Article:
“107-(1) The provisions of this Part apply only where the construction contract is in writing, and any other agreement between the parties as to any matter is effective for the purposes of this Part only if in writing.

The expressions “agreement”, “agree” and “agreed” shall be construed accordingly.

(2) There is an agreement in writing –

(a) if the agreement is made in writing (whether or not it is signed by the parties),

(b) if the agreement is made by exchange of communications in writing, or

(c) if the agreement is evidenced in writing.

(3) Where parties agree otherwise than in writing by reference to terms which are in writing, they make an agreement in writing.

(4) An agreement is evidenced in writing if an agreement made otherwise than in writing is recorded by one of the parties, or by a third party, with the authority of the parties to the agreement.

(5) An exchange of written submissions in adjudication proceedings or in arbitral or legal proceedings in which the existence of an agreement otherwise than in writing is alleged by one party against another party and not denied by the other party in his response constitutes as between those parties an agreement in writing to the effect alleged.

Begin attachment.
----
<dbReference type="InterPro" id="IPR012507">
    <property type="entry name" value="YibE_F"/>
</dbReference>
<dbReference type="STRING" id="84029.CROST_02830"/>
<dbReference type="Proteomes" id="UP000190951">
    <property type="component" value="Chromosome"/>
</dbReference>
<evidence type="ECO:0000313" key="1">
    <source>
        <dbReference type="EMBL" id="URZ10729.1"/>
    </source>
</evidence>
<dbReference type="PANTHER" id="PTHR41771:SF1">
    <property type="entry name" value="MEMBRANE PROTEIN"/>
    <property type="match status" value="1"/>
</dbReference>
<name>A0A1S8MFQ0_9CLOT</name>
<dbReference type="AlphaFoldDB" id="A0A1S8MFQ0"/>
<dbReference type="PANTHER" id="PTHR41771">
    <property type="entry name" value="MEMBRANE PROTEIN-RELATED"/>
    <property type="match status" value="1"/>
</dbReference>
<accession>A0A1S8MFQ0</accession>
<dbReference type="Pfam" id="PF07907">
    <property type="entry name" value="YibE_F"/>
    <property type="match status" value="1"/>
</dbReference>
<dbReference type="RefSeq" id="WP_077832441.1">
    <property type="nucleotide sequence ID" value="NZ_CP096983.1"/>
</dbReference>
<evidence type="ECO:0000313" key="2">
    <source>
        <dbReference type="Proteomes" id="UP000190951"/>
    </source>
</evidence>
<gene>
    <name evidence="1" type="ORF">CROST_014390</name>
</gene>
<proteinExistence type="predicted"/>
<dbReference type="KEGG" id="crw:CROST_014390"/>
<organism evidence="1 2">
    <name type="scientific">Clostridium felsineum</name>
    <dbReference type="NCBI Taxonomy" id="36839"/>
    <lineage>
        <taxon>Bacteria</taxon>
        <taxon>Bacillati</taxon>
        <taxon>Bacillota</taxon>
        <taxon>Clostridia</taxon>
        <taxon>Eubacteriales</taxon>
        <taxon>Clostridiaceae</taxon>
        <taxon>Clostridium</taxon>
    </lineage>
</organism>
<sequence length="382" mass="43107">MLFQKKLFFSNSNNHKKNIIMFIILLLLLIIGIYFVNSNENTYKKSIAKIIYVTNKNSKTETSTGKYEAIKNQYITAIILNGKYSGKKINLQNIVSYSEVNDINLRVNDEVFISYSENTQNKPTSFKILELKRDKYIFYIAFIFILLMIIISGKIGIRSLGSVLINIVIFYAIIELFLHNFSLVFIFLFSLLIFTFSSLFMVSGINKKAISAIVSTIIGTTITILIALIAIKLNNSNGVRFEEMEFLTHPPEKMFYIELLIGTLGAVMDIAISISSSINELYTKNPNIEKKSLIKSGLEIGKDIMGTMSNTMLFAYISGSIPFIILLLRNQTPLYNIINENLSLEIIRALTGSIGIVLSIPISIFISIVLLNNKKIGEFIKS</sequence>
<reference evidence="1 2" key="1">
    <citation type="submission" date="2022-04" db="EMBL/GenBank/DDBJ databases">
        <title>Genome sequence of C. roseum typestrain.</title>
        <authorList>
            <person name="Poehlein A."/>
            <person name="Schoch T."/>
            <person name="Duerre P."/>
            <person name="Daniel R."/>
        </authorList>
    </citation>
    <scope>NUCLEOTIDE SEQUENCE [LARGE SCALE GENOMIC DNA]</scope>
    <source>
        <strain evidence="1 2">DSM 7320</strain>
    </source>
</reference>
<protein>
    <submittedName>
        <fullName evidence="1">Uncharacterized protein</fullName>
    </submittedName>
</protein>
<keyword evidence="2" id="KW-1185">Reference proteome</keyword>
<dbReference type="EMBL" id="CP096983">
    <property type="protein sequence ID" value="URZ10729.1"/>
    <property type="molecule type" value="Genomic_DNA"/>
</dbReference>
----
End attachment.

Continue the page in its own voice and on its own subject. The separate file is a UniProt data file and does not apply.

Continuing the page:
(6) References in this Part to anything being written or in writing include its being recorded by any means.”

The judgment under appeal.

  1. The judge, accepting some of the commentaries on the Act, accepted the submission of the sub-contractors that “the terms of section 107 are a widening process”. He held:-

“It will be seen that section 107 is in itself not an exclusive piece of legislation but an inclusive piece of legislation. The purpose of the Act, and in particular section 107, was to bring in, notwithstanding that agreements were not in writing, those agreements which could be caught by the Act. And so the Act’s purpose was to ensure that parties to construction agreements would be able to take advantage of the procedure set out in the Act.”

He referred to the defendant’s submissions that:-